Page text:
A pre-test was carried out to evaluate the operational equivalence, verbal understanding, and clarity of the items in the instrument's pre-final version (T4). This version was then applied to 40 randomly recruited people from different age groups and education levels. The expert committee analyzed the pre-test results. The necessary changes to the questionnaire were made according to the difficulties encountered by participants in the pre-test phase. The guiding question for evaluating the T4 version was: “Did you understand what was asked?” with an answer in the format “YES” for when they understood or “NO” for when they did not understand. After the final consensus, the SSIPPE's final version was created, translated, and cross-culturally adapted for the Brazilian population, called SSIPPE-Br (T5) and shown in Figure 1. Subsequently, this version of the SSIPPE-Br was sent to the principal author of the original instrument, for approval.

Figure 1.

Brazilian version of the Short Screening Instrument for Psychological Problems in Enuresis (SSIPPE-Br) authorized by Van Hoecke et al.16

(0.64MB).
Stage 2: validation of the SSIPPE-Br in a sample of Brazilian children and adolescents

In the second stage, a cross-sectional observational study was carried out in a sample of Brazilian children and adolescents to assess the equivalence of the measure through psychometric analysis of the reliability and validity of the culturally adapted instrument.19-22 The CABI's Brazilian version25 was used to validate the SSIPPE-Br. A trained researcher read the cross-culturally adapted version of the SSIPPE with the parents during the application. The face-to-face application of the questionnaires was repeated seven days after, to assess the test-retest reliability. The researchers used a stopwatch and recorded the time in minutes taken to complete the questionnaires.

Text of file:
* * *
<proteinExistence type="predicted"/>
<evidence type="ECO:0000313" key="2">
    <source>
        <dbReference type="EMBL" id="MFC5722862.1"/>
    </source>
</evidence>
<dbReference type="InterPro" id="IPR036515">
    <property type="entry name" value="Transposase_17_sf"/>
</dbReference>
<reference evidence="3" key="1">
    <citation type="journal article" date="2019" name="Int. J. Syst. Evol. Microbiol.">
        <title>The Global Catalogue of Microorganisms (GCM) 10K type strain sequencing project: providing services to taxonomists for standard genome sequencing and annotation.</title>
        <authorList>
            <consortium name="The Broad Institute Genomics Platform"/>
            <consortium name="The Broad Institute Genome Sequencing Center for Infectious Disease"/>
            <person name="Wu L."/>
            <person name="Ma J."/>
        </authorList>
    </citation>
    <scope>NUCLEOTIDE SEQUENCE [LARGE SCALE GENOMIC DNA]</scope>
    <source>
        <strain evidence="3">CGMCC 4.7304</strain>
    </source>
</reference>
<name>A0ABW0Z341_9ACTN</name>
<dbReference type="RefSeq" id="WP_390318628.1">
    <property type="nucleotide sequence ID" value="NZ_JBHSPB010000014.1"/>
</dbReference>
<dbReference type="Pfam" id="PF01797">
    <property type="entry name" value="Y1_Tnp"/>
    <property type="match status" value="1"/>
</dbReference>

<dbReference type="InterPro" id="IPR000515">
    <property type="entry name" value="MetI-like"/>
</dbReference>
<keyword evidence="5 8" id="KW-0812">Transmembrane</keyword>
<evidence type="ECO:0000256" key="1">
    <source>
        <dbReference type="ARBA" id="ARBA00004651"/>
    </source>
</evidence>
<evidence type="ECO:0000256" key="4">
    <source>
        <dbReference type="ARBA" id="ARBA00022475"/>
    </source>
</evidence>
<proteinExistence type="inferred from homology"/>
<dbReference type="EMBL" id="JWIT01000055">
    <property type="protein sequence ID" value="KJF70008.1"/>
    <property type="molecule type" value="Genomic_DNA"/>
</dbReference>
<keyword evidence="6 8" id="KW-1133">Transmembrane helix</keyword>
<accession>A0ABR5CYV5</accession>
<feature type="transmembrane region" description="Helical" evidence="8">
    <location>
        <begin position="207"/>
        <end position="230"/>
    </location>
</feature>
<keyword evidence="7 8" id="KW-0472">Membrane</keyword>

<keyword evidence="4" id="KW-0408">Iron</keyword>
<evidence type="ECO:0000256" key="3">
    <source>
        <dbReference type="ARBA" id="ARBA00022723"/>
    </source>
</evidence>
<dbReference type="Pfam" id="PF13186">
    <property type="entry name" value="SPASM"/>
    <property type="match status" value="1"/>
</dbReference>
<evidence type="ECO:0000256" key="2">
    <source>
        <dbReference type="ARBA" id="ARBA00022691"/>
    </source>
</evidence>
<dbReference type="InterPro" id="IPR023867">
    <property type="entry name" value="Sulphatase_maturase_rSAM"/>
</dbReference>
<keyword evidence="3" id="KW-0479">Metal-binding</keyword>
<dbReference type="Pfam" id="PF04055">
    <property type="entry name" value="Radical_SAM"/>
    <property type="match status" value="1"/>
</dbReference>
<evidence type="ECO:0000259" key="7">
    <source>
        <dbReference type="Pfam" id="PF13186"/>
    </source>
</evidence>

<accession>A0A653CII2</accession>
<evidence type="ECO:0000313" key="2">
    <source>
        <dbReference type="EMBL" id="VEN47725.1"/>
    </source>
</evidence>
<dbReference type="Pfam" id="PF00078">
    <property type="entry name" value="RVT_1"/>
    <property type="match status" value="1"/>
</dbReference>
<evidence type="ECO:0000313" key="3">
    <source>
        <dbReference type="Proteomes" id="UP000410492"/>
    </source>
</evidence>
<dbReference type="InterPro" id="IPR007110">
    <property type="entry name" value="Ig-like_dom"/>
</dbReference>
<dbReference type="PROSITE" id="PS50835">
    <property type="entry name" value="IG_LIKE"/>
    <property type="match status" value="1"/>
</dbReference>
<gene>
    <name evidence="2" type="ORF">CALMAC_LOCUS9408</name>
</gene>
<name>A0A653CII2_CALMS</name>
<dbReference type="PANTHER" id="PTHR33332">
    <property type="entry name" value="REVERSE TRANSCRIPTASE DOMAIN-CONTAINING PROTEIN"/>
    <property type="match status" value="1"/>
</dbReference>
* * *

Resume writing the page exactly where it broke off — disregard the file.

Study population

The study population consisted of 150 children and adolescents aged between six and 17 years, randomly recruited from local public and private schools and the Enuresis Ambulatory from March to October 2022. The socioeconomic level was measured using the Brazil Socioeconomic Classification Criteria, 2022. Patients diagnosed with ADHD undergoing drug treatment were excluded.

Sample calculation